• Kristen Jedrosko
    Kristen Jedrosko

    @Nancy In an answer below, you mentioned that for college graduates who have not had jobs yet they could use their education experience in their cover letter. What about if a person has had a job or a degree in a field different than the one they are applying for? Is it best to discuss their achievements in an unrelated field or would it be better to try to stretch and connect these achievements to what they may be able to accomplish in this new job?

  • Shaday Stewart
    Shaday Stewart

    When editing a cover letter, it's just as important to pay attention to flow. After all, a formal tone doesn't have to sound wooden. One easy way to get your application tossed is to write extremely boring, repetitive sentences that just give a lot of facts or empty statements without making connections to the post. For example, avoid the "I, I, I" syndrome. "I am applying for the publicity assistant position. I was excited to see your job posting. I graduated from Georgetown University with a BA in public relations." There are other ways to write a simple sentence that doesn't sound boring and choppy. Not to mention, starting the letter this way can give the impression that you are all about yourself and unable to convey what makes you valuable to the company.

  • Duncan  Maranga
    Duncan Maranga

    While you may have hordes of professional experience that you want your prospective employer to know about, its wise if you narrow down to a few most outstanding ones. I therefore agree with the one-page guideline. You have to bear in mind that you are one in, maybe, thousands of people applying for the same position and that's why your cover letter should be as concise as possible.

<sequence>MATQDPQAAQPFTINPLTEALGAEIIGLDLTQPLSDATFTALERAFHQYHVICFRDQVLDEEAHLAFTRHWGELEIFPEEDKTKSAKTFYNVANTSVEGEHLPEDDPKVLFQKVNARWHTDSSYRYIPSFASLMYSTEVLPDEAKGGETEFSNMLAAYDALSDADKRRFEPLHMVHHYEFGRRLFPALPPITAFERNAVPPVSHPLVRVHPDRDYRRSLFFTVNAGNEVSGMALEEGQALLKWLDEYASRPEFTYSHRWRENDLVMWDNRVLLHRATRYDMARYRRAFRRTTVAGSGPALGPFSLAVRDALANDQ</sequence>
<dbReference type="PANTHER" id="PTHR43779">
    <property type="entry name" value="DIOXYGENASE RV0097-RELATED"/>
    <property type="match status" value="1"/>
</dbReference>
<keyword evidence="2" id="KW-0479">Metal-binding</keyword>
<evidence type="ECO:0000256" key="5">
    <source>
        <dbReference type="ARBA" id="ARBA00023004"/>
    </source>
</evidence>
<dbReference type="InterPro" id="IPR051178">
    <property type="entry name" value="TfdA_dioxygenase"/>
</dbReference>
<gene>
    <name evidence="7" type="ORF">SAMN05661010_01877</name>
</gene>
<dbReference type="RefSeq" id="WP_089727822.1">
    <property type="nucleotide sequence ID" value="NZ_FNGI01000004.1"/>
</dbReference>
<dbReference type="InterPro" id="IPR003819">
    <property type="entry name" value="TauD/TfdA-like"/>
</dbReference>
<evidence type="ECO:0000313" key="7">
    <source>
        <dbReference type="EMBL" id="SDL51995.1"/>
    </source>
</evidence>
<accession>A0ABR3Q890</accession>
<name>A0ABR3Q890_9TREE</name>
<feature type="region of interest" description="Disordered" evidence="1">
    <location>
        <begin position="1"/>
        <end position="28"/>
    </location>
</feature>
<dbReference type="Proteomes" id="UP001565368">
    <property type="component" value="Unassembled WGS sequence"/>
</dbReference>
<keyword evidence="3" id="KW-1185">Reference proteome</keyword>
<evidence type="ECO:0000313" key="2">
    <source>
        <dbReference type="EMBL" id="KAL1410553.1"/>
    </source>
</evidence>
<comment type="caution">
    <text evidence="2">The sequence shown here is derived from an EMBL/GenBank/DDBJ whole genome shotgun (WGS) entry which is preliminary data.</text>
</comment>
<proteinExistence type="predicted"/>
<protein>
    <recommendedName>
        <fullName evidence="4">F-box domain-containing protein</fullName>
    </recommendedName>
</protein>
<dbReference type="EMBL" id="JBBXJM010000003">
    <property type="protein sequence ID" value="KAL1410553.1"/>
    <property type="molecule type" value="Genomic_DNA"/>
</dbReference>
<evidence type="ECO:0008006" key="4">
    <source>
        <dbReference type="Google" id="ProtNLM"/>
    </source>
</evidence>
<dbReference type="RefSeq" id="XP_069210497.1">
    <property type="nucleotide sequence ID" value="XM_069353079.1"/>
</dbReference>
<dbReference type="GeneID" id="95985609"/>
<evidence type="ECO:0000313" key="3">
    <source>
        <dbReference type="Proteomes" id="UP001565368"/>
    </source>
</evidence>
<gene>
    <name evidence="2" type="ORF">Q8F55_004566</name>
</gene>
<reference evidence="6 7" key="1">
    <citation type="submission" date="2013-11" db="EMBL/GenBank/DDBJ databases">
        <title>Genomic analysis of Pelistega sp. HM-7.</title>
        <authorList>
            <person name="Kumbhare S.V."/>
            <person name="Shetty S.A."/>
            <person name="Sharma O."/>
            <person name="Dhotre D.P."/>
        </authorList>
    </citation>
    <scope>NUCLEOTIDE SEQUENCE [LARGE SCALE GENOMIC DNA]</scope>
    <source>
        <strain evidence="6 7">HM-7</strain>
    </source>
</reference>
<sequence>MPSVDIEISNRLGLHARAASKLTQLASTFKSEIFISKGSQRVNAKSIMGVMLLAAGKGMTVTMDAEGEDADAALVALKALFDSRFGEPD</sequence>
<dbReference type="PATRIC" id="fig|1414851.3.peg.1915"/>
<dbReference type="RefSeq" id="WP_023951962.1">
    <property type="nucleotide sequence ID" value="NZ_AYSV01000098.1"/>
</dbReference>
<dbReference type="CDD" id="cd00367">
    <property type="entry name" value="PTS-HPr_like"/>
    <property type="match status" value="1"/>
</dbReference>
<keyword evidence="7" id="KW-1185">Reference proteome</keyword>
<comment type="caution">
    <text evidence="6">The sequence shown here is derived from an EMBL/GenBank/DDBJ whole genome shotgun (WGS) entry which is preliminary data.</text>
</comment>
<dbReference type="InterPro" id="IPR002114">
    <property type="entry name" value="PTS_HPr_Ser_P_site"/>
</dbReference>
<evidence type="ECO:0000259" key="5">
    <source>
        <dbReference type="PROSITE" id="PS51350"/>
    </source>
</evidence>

• Jacqueline Parks
    Jacqueline Parks

    Although I agree that Web speak, slang and poor grammar have no place in a cover letter, I do think that in some instances a casual tone is acceptable. I think it is important to try to discern the company culture as much as possible and then match your tone to the appropriate formality. A good cover letter shares a bit of the writer's personality and is interesting to keep the hiring manager reading. Overly stuffy cover letters can be boring and turn the reader off.

  • Nancy Anderson
    Nancy Anderson

    Thanks for the comments. @Jay so very true. Proofreading is very important. If only you could see some of the correspondence and resumes that we see on a daily basis. It is truly sad. @Jane I don't think that much has changed in reference to hyperlinks. I think if you wanted to include your beyond profile or your linkedin address that you could include it at the top of the page along with your name, email and contact information. @Hema many employers frown on templates but honestly I don't see anything wrong with it. I agree that using a template makes it easier for me to ensure that I have included everything I need to include. Anyone else have experience with using templates or reading cover letters that were made using a template?

  • Hema Zahid
    Hema Zahid

    Is it alright to use a template if I change the text every time I create a new cover letter? Templates make it easy for me to remember what a good cover letter should look like and they also save time when I’m applying for multiple jobs. Sometimes it just isn’t possible to create several cover letters all of which have different formatting.